In light of the foregoing, the court concludes that dismissal of requests for relief from final actions undertaken by a state court during proceedings related to the plaintiff's pending criminal cases is appropriate under 28 U.S.C. § 1915(e)(2)(B)(i). See Clark v. State of Georgia Pardons and Paroles Board, 915 F.2d 636 (11th Cir. 1990); see also Neitzke v. Williams, 490 U.S. 319, 327 (1989).
B. Monetary Damages Against Judge Pinston
Wilkes alleges that Judge Pinston violated his constitutional rights during a preliminary hearing addressing the charges of first degree robbery and first degree burglary which are presently pending against Wilkes. It is clear that any allegations made by Wilkes against Judge Pinston emanate from actions taken by this defendant in his judicial capacity during state court proceedings over which he had jurisdiction. The law is well established that a state judge is absolutely immune from civil liability for acts taken pursuant to his judicial authority. Forrester v. White, 484 U.S. 219, 227-229 (1988); Paisey v. Vitale in and for Broward County, 807 F.2d 889 (11th Cir. 1986); Stump v. Sparkman, 435 U.S. 349 (1978). Accordingly, Wilkes' claims for monetary damages against Judge Pinston are "based on an indisputably meritless legal theory" and are therefore due to be dismissed under 28 U.S.C. § 1915(e)(2)(B)(iii). Neitzke, 490 U.S. at 327.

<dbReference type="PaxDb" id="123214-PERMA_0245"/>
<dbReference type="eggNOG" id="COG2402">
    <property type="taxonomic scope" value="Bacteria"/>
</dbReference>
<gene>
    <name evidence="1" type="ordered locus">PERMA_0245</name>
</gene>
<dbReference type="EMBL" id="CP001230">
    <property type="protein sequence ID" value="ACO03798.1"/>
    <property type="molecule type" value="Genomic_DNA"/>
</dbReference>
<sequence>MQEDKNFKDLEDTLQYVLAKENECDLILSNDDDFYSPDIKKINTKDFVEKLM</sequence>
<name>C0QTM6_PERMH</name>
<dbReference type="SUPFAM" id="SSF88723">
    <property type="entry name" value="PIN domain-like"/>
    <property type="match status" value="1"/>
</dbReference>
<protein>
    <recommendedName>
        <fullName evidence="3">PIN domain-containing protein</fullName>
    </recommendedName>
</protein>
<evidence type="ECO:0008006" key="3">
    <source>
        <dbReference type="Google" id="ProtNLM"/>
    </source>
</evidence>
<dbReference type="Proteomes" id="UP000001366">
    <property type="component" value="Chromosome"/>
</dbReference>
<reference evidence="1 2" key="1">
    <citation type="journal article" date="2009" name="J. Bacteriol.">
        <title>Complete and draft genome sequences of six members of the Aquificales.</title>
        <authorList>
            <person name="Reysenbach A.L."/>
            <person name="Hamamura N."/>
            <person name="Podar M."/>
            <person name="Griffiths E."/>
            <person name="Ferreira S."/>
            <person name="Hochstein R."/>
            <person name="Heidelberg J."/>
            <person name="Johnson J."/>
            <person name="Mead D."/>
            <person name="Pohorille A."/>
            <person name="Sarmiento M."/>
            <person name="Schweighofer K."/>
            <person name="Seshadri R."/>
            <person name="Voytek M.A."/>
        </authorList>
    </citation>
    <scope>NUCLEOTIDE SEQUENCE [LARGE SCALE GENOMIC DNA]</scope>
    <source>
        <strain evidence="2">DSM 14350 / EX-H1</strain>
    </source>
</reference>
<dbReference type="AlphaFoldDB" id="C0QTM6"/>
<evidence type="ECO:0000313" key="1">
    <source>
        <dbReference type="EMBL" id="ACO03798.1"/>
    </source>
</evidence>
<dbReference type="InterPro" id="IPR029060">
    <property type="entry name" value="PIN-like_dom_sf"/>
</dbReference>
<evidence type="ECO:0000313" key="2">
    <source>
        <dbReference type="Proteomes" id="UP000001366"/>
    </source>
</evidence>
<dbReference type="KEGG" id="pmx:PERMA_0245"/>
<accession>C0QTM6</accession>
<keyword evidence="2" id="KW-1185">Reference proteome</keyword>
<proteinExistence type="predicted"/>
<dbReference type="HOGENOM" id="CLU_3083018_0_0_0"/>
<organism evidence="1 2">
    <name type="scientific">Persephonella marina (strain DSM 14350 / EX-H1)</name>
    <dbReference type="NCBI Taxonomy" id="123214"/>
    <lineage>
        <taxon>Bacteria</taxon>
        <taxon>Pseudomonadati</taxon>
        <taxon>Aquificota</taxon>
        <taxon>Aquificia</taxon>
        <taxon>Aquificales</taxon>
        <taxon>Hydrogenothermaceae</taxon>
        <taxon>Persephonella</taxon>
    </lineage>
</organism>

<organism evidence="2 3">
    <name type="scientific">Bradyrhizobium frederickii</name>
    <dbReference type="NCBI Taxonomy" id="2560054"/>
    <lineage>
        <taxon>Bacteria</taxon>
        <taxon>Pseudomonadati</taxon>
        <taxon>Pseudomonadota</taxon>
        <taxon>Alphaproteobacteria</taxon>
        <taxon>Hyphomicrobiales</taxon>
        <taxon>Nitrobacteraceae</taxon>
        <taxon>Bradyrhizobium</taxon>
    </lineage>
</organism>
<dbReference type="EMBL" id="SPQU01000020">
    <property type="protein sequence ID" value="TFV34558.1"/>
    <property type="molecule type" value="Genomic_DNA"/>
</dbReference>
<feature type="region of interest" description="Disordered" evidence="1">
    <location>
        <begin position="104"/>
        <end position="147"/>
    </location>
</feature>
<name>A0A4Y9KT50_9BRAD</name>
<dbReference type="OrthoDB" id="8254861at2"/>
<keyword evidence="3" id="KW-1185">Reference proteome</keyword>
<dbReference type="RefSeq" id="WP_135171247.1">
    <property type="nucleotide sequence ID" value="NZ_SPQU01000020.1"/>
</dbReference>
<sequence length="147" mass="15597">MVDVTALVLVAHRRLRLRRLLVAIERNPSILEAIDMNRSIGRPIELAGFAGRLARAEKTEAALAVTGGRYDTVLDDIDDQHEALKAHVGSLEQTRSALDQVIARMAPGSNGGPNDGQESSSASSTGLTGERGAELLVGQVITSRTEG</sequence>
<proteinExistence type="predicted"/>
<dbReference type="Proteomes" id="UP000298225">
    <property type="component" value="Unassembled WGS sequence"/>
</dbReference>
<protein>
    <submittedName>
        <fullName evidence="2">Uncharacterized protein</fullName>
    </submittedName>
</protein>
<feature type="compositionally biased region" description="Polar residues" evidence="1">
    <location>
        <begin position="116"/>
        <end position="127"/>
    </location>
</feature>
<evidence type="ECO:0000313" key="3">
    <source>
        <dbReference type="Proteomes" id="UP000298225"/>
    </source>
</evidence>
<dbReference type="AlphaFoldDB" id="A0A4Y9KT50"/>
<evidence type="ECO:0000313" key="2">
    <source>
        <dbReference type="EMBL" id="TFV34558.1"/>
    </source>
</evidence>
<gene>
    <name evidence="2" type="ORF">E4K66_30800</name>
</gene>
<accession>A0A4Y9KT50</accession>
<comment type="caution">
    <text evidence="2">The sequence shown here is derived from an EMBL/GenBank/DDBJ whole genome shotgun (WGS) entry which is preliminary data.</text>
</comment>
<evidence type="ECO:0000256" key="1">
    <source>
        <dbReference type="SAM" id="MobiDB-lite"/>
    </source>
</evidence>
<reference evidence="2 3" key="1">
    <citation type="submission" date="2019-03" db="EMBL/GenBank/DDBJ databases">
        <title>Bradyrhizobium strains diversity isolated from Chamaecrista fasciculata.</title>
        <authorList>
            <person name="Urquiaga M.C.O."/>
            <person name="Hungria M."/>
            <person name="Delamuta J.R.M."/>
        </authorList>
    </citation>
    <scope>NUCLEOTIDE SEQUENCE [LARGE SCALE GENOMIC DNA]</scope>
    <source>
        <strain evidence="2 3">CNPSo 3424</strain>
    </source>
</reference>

C. Pending Criminal Charges
Wilkes challenges the constitutionality of criminal charges pending against him before the state courts of Elmore County, Alabama for first degree robbery and first degree burglary. Under the decision issued by the United States Supreme Court in Younger v. Harris, 401 U.S. 37, 43-44 (1971), a federal court must refrain from interfering with pending state criminal proceedings "when the moving party has an adequate remedy at law and will not suffer irreparable injury if denied equitable relief." The Younger abstention doctrine is premised upon a fundamental "public policy against federal interference with state criminal prosecutions." Id. at 43. In this case, Wilkes has an adequate remedy at law regarding any claims attacking the propriety of the pending criminal charges because he may pursue these claims through the state court system in the on-going state criminal proceedings. See generally Doby v. Strength, 758 F.2d 1405 (11th Cir. 1985). Moreover, the plaintiff has not alleged the existence of any special circumstance which creates a threat of irreparable harm. The mere fact that Wilkes must endure state criminal proceedings fails to demonstrate irreparable harm. Younger, 401 U.S. at 45. This court is therefore compelled to abstain from ...